By turns educational, inspiring, traumatic and humorous.
Vicissitude: A change of circumstances or fortune, typically one that is unwelcome or unpleasant.
Charles Dickens collides with Haruki Murakami in a pulsating tale of history, redemption and revenge.
I have always - ever since my teenage days - had a fascination with Japan. The rich history, the customs, the honour, just the way in which everything is so wonderfully different from life in the UK. And the 2 weeks I managed to spend there a few years ago only served to double my interest in the country and so I always find myself helplessly drawn towards works of fiction that have The Land of the Rising Sun as a direct influence (Haruki Murakami's works have been a most welcome companion on my daily commute thanks to the wonder of audio-books).
Unfortunately, I no longer have as much time to read as much I would like so I only offer to read and review books that there is a very, very good chance that I will love. One Hundred Years of Vicissitude appealed to me straight away and, despite already having too many books on the pending list, I just had to ask for a copy. You just can't let good books pass you by.
So what is the story about? Well, to explain the sentence on the third line of this review: The Charles Dickens part is courtesy of the way the book flips between important historical events in the life of the two major characters, Wolram and Kohana, as we are shown events in a way reminiscent of Scrooge and the three ghosts. The Murakami part is due to a) the book being set in Japan and b) the author's detailed and loving telling of the character's lives. For me, Murakami, and another favourite of mine, Stephen King, are the best writers at giving ordinary people extraordinary life stories, and in One Hundred Years of Vicissitude Bergen is able to achieve the same, channelling his influences into one seriously great book.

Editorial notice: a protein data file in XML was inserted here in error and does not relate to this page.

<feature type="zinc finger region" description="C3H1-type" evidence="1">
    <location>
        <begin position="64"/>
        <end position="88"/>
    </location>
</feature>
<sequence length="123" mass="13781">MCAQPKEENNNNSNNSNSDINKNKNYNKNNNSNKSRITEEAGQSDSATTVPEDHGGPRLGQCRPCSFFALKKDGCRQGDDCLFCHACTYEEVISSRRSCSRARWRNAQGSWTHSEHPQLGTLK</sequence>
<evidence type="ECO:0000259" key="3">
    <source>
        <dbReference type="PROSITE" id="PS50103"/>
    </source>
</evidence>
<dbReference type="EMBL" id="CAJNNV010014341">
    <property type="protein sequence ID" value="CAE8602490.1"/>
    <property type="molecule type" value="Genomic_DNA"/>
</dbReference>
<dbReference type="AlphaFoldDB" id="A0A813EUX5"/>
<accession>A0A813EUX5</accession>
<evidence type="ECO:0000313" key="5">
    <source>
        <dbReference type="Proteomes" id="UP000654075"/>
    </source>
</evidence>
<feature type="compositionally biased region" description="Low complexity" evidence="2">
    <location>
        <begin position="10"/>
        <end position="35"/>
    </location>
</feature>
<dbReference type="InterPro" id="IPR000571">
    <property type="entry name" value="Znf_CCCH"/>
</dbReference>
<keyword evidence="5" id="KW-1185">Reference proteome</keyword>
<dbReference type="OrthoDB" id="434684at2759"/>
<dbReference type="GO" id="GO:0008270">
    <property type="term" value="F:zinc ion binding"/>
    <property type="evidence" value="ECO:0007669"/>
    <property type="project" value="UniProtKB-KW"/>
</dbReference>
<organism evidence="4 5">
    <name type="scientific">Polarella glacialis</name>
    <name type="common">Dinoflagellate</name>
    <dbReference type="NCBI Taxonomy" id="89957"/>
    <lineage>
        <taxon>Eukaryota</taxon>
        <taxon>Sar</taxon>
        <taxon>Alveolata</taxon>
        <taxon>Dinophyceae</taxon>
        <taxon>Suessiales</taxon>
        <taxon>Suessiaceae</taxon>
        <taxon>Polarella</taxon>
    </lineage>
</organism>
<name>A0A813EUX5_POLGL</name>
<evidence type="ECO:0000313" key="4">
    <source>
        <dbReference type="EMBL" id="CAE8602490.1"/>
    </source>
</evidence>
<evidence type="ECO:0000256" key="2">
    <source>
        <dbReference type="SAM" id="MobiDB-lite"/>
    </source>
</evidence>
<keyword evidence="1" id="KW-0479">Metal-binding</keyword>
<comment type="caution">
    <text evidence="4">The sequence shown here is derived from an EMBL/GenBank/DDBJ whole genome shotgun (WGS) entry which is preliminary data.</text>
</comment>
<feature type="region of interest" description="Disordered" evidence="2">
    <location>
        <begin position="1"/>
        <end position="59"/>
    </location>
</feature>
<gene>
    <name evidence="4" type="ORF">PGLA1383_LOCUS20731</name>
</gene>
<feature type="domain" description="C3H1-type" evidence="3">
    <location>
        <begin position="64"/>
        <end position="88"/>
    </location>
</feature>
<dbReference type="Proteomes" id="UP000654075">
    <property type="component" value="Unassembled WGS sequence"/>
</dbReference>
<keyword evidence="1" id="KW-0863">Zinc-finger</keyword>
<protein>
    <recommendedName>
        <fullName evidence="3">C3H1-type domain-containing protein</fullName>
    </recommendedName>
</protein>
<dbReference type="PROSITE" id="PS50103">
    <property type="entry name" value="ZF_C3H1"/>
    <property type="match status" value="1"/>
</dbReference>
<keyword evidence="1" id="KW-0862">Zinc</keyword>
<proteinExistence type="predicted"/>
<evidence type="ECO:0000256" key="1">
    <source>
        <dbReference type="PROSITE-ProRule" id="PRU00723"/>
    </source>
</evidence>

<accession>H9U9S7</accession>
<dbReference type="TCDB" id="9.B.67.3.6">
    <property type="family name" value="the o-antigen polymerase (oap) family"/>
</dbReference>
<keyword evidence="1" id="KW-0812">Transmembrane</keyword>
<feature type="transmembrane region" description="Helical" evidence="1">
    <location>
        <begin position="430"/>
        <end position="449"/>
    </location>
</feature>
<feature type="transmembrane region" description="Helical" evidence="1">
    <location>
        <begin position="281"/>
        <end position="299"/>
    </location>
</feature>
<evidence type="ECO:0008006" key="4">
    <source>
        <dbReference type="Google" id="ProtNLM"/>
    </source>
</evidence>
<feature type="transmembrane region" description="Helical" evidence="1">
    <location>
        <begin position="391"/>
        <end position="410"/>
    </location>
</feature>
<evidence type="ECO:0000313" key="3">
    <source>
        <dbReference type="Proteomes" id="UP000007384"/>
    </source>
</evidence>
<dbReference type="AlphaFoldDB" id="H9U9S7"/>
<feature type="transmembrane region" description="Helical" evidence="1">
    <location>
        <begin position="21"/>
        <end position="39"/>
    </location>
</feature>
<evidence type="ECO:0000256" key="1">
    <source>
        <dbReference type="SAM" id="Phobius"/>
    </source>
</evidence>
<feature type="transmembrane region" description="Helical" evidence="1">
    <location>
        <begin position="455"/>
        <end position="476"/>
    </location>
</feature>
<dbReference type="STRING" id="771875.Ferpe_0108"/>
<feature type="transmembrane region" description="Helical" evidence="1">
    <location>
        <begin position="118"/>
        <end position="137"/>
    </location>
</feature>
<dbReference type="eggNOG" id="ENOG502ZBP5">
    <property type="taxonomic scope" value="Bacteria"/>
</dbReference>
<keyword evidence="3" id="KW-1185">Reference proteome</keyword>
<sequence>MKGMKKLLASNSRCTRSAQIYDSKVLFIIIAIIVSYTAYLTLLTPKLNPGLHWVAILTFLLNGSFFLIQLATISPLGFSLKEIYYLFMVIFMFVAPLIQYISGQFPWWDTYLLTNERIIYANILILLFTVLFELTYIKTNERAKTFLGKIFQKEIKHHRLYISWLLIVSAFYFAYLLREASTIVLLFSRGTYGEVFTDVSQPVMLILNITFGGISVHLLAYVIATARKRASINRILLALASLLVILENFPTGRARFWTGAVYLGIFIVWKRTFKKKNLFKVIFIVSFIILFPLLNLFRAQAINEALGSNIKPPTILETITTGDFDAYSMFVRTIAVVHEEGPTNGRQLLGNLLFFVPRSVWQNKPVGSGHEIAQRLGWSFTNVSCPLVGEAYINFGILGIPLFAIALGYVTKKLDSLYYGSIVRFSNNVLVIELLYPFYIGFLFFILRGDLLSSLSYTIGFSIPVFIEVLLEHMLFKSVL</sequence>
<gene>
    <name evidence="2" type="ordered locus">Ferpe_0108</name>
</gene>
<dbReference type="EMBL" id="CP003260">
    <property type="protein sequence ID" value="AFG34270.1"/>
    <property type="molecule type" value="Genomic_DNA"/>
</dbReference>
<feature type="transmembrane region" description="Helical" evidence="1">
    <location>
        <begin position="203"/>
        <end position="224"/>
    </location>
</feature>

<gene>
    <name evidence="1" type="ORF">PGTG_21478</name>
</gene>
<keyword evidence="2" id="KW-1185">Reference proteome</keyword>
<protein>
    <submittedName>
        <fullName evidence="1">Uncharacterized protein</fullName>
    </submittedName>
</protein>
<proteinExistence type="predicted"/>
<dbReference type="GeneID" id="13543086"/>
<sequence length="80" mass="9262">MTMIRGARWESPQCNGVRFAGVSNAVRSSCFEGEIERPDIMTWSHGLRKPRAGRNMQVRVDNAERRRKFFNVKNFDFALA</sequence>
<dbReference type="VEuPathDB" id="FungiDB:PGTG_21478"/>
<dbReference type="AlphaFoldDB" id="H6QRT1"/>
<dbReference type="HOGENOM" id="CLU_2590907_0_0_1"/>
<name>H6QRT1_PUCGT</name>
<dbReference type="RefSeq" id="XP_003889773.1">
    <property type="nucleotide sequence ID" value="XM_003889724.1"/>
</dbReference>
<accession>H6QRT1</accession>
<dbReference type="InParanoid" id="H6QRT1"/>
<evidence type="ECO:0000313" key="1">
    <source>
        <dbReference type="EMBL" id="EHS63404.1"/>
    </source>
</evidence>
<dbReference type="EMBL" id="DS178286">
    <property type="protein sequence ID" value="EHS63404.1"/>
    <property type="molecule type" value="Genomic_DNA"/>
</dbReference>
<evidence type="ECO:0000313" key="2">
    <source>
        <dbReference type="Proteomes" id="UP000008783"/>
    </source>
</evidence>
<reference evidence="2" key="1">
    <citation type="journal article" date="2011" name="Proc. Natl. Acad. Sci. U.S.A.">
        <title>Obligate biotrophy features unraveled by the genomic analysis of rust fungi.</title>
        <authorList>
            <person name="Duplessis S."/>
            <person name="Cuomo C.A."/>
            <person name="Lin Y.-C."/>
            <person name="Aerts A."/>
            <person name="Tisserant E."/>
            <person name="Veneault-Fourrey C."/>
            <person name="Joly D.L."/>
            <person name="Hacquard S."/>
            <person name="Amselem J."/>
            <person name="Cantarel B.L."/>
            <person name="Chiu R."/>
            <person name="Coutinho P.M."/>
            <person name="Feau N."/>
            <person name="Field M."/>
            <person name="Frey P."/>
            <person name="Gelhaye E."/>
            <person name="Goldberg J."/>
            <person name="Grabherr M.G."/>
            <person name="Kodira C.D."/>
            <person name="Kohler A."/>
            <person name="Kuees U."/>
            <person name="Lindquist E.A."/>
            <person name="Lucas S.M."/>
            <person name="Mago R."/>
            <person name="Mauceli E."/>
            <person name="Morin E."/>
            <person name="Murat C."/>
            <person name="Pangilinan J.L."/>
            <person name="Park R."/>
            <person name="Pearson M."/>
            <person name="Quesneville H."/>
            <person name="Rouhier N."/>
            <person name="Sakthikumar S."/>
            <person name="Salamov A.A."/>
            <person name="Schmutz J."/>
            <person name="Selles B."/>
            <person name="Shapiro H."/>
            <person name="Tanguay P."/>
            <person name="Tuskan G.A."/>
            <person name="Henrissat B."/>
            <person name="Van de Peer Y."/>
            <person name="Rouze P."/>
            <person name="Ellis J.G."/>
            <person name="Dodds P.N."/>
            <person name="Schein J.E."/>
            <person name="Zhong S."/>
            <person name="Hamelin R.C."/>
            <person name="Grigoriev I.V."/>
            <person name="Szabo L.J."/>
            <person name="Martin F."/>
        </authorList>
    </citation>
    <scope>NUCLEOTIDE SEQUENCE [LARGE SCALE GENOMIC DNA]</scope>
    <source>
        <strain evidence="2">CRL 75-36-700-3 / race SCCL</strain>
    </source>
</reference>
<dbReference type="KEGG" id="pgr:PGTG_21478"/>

Did I just mention influences? Any who have read King and Murakami know that these authors load their books with references to the music, books, films and people that have impacted upon their lives and Bergen does exactly the same here. By the end of it I had probably been on Wikipedia a dozen times to look up specific events, such as the firebombing of Tokyo in 1945, and had a list as long as my arm containing books I must read and films I must see. And I think this is a great experience to have while reading and I found myself wiser in many ways after the last page turned.
But first back to the beginning, where the narrative is taken up by a man that has obviously ceased-to-be:
"First up, a disclaimer. I suspect I am a dead man. I have meagre proof, no framed- up certification, nothing to toss in a court of law as evidence of a rapid departure from the mortal coil. I recall a gun was involved, pressed up against my skull, and a loud explosion followed."
And from this point we journey into a kind of in-between-world, a limbo where restless spirits are able to reconcile themselves with their own memories, and thus begins a purgatorial tour through twentieth-century Japanese history with a ghostly geisha who has seen it all as a guide and a corrupt millionaire as her reluctant companion.
The phrase that remained with me long after finishing was "history is written by the victors". As a child growing up in the UK I was always given a very black and white history of the Second World War. Brits and Yanks = good, Germans and Japanese = bad. Nothing is ever quite this simple and I cherish books like this, and Markus Zusak's The Book Thief, for showing the hardships suffered by the ordinary people in Germany and Japan during World War II, showing them as being no different from those on the "good" side.
This book is by turns educational, inspiring, traumatic and humorous. It is also one of the best books I have read this year. So, if you are looking for an extremely alternate take on a Christmas Carol this festive period, then Andrez Bergen's One Hundred Years of Vicissitude is an absolute must.
About the author
Andrez Bergen is an expatriate Australian journalist, musician, photographer, DJ, artist, some-time filmmaker, wayward graphic designer, and ad hoc beer and sake connoisseur who’s been entrenched in Tokyo, Japan, for the past 10 years. Under the alias of Industrial Form, he dabbled with graf, then moved on to audio/visual art installations for events put on by pioneering Melbourne experimental electronic music label IF? Records (which he now helms). He currently creates music under the pseudonyms Little Nobody and Funk Gadget. Bergen has also worked as a journalist over the past 17 years for newspapers such as The Age in Australia and the Yomiuri Shimbun in Japan, and he’s written for magazines as diverse as Mixmag, Geek Monthly, Impact and Anime Insider.
Review by Floresiensis
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